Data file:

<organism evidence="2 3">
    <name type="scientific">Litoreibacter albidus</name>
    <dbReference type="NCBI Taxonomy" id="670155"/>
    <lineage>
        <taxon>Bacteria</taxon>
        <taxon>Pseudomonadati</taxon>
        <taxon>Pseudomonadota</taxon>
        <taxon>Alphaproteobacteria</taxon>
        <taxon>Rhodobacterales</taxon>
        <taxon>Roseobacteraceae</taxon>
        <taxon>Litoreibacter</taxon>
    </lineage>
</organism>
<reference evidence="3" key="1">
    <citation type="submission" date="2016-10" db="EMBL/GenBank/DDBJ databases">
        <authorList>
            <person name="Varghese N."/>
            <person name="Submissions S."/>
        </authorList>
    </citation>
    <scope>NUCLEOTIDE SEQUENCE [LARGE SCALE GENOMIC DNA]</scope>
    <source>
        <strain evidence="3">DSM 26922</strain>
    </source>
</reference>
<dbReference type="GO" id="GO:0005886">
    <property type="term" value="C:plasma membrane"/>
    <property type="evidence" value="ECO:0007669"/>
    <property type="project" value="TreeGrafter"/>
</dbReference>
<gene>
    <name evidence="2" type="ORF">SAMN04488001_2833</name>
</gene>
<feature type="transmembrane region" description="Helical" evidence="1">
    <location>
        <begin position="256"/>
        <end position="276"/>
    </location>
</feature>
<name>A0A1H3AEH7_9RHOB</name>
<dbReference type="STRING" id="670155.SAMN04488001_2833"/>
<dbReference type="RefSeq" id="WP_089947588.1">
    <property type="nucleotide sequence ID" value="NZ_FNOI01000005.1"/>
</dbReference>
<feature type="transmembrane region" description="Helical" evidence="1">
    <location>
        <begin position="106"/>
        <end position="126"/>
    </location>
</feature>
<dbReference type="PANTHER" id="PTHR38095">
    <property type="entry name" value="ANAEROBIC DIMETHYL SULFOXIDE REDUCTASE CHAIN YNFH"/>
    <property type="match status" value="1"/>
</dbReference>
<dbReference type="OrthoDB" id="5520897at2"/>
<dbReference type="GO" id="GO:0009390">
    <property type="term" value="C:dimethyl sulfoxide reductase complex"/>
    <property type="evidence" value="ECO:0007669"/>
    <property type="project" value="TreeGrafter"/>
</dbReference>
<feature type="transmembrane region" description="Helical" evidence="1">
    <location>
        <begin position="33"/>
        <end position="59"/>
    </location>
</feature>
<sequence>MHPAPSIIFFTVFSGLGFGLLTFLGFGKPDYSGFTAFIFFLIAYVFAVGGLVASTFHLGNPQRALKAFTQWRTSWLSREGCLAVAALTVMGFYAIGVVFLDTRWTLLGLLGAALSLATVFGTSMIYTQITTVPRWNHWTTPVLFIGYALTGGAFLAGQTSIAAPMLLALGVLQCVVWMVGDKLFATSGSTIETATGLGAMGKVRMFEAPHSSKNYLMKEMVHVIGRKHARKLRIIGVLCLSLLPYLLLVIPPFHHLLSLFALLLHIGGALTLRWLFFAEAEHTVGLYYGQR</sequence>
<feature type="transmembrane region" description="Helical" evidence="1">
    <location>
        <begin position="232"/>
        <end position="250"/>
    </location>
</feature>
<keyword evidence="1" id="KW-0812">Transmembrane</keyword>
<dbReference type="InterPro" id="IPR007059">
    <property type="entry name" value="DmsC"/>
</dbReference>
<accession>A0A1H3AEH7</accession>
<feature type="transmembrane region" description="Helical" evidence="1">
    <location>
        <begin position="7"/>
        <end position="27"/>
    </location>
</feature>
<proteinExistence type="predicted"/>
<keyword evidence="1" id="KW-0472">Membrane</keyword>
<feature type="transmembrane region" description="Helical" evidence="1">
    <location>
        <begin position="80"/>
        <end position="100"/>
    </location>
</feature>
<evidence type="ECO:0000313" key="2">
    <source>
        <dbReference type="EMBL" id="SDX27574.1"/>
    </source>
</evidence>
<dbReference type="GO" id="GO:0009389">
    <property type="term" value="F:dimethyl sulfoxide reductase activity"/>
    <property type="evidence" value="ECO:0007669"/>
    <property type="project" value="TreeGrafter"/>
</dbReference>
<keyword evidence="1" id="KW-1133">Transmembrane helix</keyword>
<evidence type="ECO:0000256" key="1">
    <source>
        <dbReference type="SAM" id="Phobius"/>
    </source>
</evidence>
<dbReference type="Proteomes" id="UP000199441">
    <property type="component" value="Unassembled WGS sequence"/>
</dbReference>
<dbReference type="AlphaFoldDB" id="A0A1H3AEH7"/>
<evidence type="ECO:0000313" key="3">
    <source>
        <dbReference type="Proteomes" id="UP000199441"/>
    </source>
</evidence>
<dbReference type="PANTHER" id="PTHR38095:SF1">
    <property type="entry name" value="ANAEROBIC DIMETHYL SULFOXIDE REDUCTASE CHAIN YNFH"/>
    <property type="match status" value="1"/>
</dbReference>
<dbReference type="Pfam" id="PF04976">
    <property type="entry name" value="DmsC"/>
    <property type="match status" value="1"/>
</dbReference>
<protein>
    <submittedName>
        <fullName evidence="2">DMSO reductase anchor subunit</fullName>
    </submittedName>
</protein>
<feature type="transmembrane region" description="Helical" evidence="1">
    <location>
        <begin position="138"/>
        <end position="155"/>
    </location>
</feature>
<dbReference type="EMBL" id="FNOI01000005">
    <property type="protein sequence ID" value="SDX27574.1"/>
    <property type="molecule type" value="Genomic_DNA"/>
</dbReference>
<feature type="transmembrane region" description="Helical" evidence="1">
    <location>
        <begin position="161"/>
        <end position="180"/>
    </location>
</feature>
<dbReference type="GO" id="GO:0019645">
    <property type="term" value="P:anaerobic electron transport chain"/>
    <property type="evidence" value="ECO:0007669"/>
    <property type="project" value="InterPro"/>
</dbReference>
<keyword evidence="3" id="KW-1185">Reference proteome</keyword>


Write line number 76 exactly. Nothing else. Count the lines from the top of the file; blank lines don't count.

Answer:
    <property type="entry name" value="DmsC"/>